Last summer, Prince and Mallory Robertson, along with their oldest son Jeremiah, published Jero’s Journey: Finding Hope in Autism. Jeremiah, an eighth grader at Jefferson Middle School, was diagnosed with autism when he was three years old. I spoke with Mallory Robertson about Jeremiah and the process of creating the book.
“When Jeremiah was around nine months, I knew he was different. He didn’t point, he didn’t wave, he didn’t do the nonverbals that most kids do. He was also infatuated with letters and learning and colors and shapes. If you asked “where’s the circle” he could point it out at nine or ten months. At first I just thought he was going to be a genius.”
By age one, Jeremiah still didn’t have any words, and Robertson became concerned. She consulted with his doctor, but since Jeremiah was communicating his needs in other ways, she was assured that he was fine. When she saw the number for an early intervention service on television, she called and they did a screening. It was determined he had a speech delay, so he began receiving speech therapy.
Robertson saw an interview with Jenny McCarthy on Good Morning America, where she was discussing her son’s autism diagnosis, and started to wonder if there was more going on with Jeremiah than a speech delay. Robertson contacted his speech therapist, and a team that also included a school psychologist and social worker evaluated and observed Jeremiah, which led to a diagnosis of autism. The family was living in Michigan at the time, and they were able to enroll Jeremiah in a small preschool specifically for children on the autism spectrum.
Robertson wanted Jeremiah to learn how to deal with change in his environment, something that is often difficult for children on the autism spectrum. “At home I would change the furniture around, almost on a weekly basis, and do things to shake up his routine. He had a routine, but I wanted him to know change is going to happen and you need to adjust.” Jeremiah has had to become accustomed to new places, as the Robertsons moved from Michigan, to Carbondale, to Florida, and now have settled in Champaign-Urbana. He’s been in public school settings throughout, and has been successful, despite a setback in his second grade classroom in Florida. “His teacher wasn’t the best at being empathetic. He singled Jeremiah out a lot…The Florida schools weren’t the best situation for him. They didn’t have a lot of resources…I challenged them a lot, and I don’t think they liked it.”
Jeremiah has been here in Champaign schools since the third grade, and has generally excelled in normal classes and participates in wrestling, band, and National Junior Honor Society. He also sings in his church choir.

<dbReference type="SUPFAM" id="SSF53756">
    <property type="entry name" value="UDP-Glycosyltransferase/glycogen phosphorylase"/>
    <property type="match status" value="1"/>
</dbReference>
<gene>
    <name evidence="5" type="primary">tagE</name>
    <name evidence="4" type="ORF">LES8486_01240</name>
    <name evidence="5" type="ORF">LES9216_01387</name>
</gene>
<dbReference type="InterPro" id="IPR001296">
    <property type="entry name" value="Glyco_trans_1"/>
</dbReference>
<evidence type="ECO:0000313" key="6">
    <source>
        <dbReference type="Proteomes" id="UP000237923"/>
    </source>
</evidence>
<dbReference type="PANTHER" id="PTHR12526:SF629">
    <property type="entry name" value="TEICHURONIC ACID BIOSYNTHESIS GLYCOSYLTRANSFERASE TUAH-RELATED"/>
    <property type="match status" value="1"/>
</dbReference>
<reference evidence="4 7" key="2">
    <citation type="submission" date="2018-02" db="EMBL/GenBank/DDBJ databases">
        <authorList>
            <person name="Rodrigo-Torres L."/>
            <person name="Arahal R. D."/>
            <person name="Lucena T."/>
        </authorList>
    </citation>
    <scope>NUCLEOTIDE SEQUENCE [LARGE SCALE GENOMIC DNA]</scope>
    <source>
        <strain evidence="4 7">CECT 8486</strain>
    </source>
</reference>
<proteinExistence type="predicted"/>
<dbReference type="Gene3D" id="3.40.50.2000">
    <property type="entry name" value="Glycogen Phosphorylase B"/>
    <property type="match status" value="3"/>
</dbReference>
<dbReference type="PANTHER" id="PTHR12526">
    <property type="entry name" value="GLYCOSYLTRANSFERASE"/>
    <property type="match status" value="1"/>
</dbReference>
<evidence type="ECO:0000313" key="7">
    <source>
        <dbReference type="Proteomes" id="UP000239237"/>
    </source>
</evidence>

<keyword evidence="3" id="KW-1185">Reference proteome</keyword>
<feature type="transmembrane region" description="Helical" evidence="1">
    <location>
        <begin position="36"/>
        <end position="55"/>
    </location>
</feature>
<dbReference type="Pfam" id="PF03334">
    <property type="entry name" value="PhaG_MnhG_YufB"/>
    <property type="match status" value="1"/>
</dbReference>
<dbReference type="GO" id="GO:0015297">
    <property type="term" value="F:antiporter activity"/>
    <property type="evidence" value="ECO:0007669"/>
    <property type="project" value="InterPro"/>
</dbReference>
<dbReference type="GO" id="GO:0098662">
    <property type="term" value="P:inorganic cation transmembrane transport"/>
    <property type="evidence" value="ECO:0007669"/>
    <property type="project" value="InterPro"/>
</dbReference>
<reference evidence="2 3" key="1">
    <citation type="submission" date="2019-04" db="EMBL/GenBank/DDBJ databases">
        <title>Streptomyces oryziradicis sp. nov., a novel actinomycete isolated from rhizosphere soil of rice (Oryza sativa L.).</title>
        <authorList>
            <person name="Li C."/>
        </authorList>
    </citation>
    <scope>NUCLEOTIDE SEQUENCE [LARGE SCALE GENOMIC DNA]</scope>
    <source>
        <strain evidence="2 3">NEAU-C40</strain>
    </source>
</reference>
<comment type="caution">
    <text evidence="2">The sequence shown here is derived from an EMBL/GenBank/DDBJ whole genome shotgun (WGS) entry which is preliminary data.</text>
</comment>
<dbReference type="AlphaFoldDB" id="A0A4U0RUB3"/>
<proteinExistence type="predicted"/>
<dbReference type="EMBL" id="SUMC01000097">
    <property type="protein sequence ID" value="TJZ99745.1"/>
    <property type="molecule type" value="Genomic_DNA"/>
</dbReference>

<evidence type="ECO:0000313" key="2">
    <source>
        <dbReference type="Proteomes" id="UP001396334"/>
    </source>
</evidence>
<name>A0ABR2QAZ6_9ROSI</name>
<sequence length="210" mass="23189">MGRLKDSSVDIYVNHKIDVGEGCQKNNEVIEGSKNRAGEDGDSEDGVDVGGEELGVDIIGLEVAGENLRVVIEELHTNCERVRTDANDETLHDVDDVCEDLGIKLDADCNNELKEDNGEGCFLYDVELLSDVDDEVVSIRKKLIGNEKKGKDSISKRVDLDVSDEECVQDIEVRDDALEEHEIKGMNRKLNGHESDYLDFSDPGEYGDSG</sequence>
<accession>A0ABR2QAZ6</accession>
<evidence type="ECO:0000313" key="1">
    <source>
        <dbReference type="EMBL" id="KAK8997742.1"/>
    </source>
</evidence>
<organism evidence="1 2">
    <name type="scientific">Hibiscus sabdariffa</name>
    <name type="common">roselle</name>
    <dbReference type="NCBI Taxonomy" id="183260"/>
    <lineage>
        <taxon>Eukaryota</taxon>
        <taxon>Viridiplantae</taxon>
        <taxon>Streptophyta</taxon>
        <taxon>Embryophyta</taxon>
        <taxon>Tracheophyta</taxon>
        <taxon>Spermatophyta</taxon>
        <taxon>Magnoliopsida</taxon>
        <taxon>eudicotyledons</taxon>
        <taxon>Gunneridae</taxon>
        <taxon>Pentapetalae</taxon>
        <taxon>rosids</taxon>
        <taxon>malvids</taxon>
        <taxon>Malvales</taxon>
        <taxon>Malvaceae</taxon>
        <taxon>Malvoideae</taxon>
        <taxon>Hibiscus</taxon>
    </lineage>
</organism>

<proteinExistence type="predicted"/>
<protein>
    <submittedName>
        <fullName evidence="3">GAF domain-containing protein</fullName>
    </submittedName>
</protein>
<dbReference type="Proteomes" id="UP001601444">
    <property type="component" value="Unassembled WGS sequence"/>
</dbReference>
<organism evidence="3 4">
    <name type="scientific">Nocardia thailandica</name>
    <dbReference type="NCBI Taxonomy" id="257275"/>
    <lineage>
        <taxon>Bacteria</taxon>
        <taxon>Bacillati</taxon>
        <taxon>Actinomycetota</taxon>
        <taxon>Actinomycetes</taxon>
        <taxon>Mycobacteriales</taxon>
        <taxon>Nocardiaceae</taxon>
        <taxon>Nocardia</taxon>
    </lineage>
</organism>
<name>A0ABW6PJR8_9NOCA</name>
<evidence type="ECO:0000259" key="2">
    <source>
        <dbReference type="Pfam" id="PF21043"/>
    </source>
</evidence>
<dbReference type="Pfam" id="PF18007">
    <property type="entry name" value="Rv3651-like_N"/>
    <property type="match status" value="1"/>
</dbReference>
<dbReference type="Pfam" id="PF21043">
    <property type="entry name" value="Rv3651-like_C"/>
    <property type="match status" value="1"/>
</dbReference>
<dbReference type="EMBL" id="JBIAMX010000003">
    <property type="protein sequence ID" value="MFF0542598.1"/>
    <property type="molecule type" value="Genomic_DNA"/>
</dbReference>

The book idea began a journal of memories. During a car trip, Jeremiah started bringing up all sorts of memories from his childhood, and Robertson started typing them into her phone. “We put it in a Google Doc, and we all kept putting our input in, and over time it turned into a book.” Jero’s Journey is meant to be a resource for helping children understand Jeremiah, and other kids on the autism spectrum. When Jeremiah began third grade in Champaign, his resource teacher organized a whole school effort to educate the students about who Jeremiah was and why he may do things differently. Those students have now gone on from elementary to middle school with Jeremiah. “Just bringing that awareness has made his journey a lot easier,” says Robertson. “We wanted it to be for other kids to have that awareness of what autism is, how children on the spectrum can feel. We talk about what autism can look like and Jeremiah’s experiences of feeling sad when he’s not understood. I wanted teachers to understand; I kept thinking back to that second grade teacher.”
Robertson wants people to understand that “no one person with autism is the same, and I want them to know that Jeremiah is an overcomer. He’s had a lot of obstacles, but he doesn’t give up.”
As we’re all facing this giant obstacle of COVID-19 and the stay-at-home order now, I wondered how the Robertson family — they also have a nine year old and two year old — was dealing with it on their end, and how Jeremiah was handling a major change in routine and absence of school and activities.
Roberston laughed, “Believe or not, everyone is doing well except the two year old. Jeremiah is doing pretty well…we’ve been a little more lax with when he goes to bed, he has limited video game time…if he was in school he wouldn’t have any video game time. We’ve tried to incorporate some academics into his day [this was before Unit 4 began online learning]. He’s learned ‘if I get it done now, then I can do what I want.’”
Mallory Robertson recently did a read aloud of Jero’s Journey in honor of Autism Awareness Month. You can find it here. Jero’s Journey can be purchased on Amazon or through Prince Robertson’s website Guiding Motivations.
Top photo provided by Prince and Mallory Robertson.